Tesco Bank just started to offer a current account. Lots more lovely transaction data there:-)

I don’t know how to think through any of this. If raised in conversation, it always comes across as paranoid fantasy. But if you had access to the data, and all those toys? Well, you’d be tempted, wouldn’t you? To see if the “just” is a “just”, or it’s actually a “can’t”, or whether indeed it’s a straightforward “sure”…

Written by Tony Hirst

June 29, 2014 at 6:28 pm

Posted in Anything you want

Give the kids the power tools…

How do we trade off giving students ridiculously powerful applications to play with, guarding against the “dangers” of doing so and the requirement to spend time teaching the tool rather than the concepts, versus just teaching them the concepts and hoping they’ll be able to see how to wield those concepts as they are manifest in and by the power tools?

“I … cannot disagree strongly enough with statements about the dangers of putting powerful tools in the hands of novices. Computer algebra, statistics, and graphics systems provide plenty of rope for novices to hang themselves and may even help to inhibit the learning of essential skills needed by researchers. The obvious problems caused by this situation do not justify blunting our tools, however. They require better education in the imaginative and disciplined use of these tools. And they call for more attention to the way powerful and sophisticated tools are presented to novice users.”
Leland Wilkinson, The Grammar of Graphics, Springer-Verlag, 1999, ISBN 0-387-98774-6, p15-16.

+1, as they say; +1.

Written by Tony Hirst

May 19, 2014 at 11:42 pm

Posted in Anything you want

Confused Again About VM Ecology… I Blame Not Blogging

Via a cc’d tweet from Martin Hawksey, this lovely post from Tom Smith/@everythingabili (who has the best ever twitter bio strapline) on How I Learn ( And What I’m Learning ).

I like to think that I used to write blog posts that had the same sort of sense as that post…

…but for the last few months at least, I don’t think I have.

“Working” for once – starting production on an OU course (TM351, due out October 2015 (sic; I’m gonna be late on the first draft of the 7 weeks of the course I’m responsible for: it’s due in a little over a fortnight…), and also helping out on an investigative project the School of Data is partnering on – has meant that most of the learnings and failings that I used to blog about have been turned inward to emails (which are even more poorly structured in terms of note-taking than this blog is) if at all.

Which is a shame and makes me not happy.

Reading through completed academic papers, making useful (I hope) use of them in the course draft, has been quite fun in part – and made me regret at times not writing up work of my own in a self-contained, peer reviewed way over the last decade or so; getting stuff “into the record”, properly citable, and coherent enough to actually be cited. But as you pick away at the papers, you know they’re a revisionist telling, a straightforward narrative of how the pieces fit together and in which nothing went wrong along the way; (you also know that the closer you get to trying to replicate a paper, the harder it is to find the missing pieces (process, trick, equation or insight) that actually make it work; remember school maths, or physics, and the textbook that goes from one equation to the next with a “hence”, but there’s no way in hell you can figure out how to make that step and you know you’ll be stuck when that bit comes up in the exam…?! That. Or worse. When you bang your head against a wall trying to get something to work, contort your mental models to make it work, sort of, then see the errata list correcting that thing. That, too.)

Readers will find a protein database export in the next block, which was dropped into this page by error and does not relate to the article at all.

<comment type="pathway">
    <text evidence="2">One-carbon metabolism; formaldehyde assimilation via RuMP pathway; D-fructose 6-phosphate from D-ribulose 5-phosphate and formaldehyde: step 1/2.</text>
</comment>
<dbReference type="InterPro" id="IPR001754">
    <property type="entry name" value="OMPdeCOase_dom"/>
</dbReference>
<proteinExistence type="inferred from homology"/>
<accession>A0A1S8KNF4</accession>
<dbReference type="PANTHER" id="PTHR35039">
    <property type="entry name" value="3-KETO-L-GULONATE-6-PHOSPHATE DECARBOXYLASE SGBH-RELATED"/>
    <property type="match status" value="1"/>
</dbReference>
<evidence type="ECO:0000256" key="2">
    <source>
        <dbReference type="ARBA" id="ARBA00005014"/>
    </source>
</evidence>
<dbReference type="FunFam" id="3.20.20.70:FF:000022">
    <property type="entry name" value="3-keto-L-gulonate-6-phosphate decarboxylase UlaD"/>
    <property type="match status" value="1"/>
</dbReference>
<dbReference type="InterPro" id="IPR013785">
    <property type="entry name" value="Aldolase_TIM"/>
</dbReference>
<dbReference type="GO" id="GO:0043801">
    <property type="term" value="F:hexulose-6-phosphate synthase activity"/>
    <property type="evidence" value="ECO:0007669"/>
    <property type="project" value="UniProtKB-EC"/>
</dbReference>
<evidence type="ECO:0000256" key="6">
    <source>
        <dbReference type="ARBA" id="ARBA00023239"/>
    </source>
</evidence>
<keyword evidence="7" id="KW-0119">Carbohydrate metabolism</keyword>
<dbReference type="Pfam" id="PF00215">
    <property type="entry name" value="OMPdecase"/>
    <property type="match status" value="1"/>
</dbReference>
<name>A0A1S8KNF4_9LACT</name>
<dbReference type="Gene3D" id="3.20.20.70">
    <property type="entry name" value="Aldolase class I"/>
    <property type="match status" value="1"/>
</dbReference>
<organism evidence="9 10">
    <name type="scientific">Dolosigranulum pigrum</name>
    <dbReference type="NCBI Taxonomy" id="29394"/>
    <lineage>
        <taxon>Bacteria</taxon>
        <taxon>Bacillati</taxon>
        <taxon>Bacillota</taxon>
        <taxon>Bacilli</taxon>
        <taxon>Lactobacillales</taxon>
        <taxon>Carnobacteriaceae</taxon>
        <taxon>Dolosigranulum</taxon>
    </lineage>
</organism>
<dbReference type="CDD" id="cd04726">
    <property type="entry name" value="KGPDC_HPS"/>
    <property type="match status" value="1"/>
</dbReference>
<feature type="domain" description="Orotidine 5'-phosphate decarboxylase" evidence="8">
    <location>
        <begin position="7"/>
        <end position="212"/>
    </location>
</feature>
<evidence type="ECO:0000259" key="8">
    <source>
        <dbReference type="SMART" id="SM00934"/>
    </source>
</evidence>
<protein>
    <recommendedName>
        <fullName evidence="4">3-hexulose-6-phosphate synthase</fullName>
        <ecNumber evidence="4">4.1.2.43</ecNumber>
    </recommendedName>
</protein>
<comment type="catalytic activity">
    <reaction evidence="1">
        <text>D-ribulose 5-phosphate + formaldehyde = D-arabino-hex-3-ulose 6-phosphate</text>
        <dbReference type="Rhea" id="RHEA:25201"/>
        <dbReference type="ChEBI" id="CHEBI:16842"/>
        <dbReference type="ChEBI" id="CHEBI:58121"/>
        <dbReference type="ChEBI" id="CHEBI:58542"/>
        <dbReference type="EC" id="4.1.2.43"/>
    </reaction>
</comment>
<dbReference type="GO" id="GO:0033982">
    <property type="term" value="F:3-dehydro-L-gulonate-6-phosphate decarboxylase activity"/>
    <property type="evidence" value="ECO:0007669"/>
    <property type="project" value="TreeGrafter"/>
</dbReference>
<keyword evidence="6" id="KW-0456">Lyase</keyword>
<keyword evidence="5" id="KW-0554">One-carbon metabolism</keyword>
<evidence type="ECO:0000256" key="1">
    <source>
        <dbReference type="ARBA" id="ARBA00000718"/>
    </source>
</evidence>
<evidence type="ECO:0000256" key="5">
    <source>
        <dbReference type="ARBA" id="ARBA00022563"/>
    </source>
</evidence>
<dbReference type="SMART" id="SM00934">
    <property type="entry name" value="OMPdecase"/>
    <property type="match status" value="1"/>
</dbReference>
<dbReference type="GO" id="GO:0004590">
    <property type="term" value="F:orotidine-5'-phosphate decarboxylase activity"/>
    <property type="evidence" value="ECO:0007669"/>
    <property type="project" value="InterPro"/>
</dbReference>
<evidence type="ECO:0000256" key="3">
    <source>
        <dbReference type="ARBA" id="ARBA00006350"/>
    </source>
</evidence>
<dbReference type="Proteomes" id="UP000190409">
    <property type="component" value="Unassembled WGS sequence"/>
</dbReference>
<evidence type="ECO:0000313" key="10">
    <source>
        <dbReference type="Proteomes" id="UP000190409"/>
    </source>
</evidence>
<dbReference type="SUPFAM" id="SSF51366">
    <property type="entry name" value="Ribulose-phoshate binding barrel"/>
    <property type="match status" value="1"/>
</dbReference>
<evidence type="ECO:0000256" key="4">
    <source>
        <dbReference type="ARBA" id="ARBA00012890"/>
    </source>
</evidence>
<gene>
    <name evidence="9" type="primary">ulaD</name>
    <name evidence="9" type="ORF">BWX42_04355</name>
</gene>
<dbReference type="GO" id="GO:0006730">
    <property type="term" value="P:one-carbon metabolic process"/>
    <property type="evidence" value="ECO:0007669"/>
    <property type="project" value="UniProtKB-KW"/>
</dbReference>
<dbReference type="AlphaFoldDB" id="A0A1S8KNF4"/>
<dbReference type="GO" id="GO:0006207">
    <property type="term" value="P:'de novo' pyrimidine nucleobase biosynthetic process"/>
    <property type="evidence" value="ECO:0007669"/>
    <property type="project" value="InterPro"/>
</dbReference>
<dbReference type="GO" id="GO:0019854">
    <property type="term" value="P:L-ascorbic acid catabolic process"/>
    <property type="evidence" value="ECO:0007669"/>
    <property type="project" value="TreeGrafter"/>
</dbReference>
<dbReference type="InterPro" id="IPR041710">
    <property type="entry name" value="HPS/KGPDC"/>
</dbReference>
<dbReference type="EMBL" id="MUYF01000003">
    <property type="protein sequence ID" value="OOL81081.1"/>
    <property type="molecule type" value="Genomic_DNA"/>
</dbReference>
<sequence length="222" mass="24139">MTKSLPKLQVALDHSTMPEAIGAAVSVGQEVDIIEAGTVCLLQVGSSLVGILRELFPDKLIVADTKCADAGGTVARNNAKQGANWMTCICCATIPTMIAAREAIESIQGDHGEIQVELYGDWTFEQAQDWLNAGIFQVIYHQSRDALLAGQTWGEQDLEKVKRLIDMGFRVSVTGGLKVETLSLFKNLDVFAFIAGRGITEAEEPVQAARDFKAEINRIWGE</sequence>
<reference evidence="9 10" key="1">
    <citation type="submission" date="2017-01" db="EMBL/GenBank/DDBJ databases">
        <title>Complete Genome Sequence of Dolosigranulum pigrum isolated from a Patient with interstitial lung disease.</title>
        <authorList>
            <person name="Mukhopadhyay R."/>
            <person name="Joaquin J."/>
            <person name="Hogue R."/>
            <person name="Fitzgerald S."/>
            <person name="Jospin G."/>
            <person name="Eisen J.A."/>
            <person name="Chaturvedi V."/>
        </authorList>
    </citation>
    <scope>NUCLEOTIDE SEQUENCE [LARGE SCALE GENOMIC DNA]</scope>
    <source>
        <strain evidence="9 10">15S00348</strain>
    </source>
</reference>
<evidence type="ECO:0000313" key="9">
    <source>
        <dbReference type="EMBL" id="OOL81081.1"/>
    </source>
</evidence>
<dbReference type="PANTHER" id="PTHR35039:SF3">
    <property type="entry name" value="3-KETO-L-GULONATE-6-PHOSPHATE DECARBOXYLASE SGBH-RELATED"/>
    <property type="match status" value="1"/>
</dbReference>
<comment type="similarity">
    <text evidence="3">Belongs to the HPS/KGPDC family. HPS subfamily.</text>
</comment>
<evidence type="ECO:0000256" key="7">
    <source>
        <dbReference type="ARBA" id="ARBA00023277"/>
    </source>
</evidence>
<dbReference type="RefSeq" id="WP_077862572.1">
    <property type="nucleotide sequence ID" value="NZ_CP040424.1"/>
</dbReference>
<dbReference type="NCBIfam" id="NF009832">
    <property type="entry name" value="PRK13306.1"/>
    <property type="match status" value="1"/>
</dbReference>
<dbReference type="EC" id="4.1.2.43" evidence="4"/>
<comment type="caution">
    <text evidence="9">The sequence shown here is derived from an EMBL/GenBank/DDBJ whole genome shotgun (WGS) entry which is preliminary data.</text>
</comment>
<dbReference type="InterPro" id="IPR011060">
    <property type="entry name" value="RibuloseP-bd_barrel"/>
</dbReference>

On the other hand, this blog is not coherent, shapes no whole, but is full of hence steps. Disjointed ones, admittedly. But they keep a track of all the bits I tried at and failed at and worked around, and they keep on getting me out of holes… Like the emails won’t. Lost. Wasted effort because the learning fumblings that are OUseful learning fumblings are lost and locked up in email hell.

It makes me very not happy.

So that, by way of intro, to this: a quick catchup follow-up to Cursory Thoughts on Virtual Machines in Distance Education Courses and Doodling With IPython Notebooks for Education, a partial remembering of the various shades of hell associated with them and trying to share them.

Here’s what I think I now want to do (whether or not it’s the right thing I’m not sure).

  • generate a script that will build a VM. We’ve opted for Virtualbox as the VM container. The VM will need to contain: pandas; IPython notebook (course team want it to run Python 3.3. I’ve lost track of how many hours I’ve spent trying and failing to get Python libraries I think we need trying to run under Python 3.3; wasted effort; I should have settled with Python 2.7 and then revisited 3.3 in several months hence; the 2.7 3.3 tweaks to any code we write for the course should manageable in migration terms. Pratting around on libraries that I’m guessing will get patched as native distributions move to 3.3 by default but don’t work yet is wasted effort. October. 2015. First presentation.); PostgreSQL (perhaps with some extensions); mongodb; ipythonblocks; blockdiag; I came across shellinabox today and wonder if we should run that; OpenRefine (CT against this – I think it’s good for developing mental models); python-nvd3; folium; a ggplot port to python; (CT take – too much new stuff; my take, we should go as high up the stack as we can in terms of the grammar of the calling functions); I think we should run R and RStudio too to make for a really useful VM, making the point that the language doesn’t matter and we use whatever’s appropriate to get things done, but I don’t think anyone else does. if. Which computer language is that from then? for. Or that one? How about in? print? Cars are for driving. Mine’s blue. I have no idea how it works. Can I drive your car? The red one. With the left-hand drive.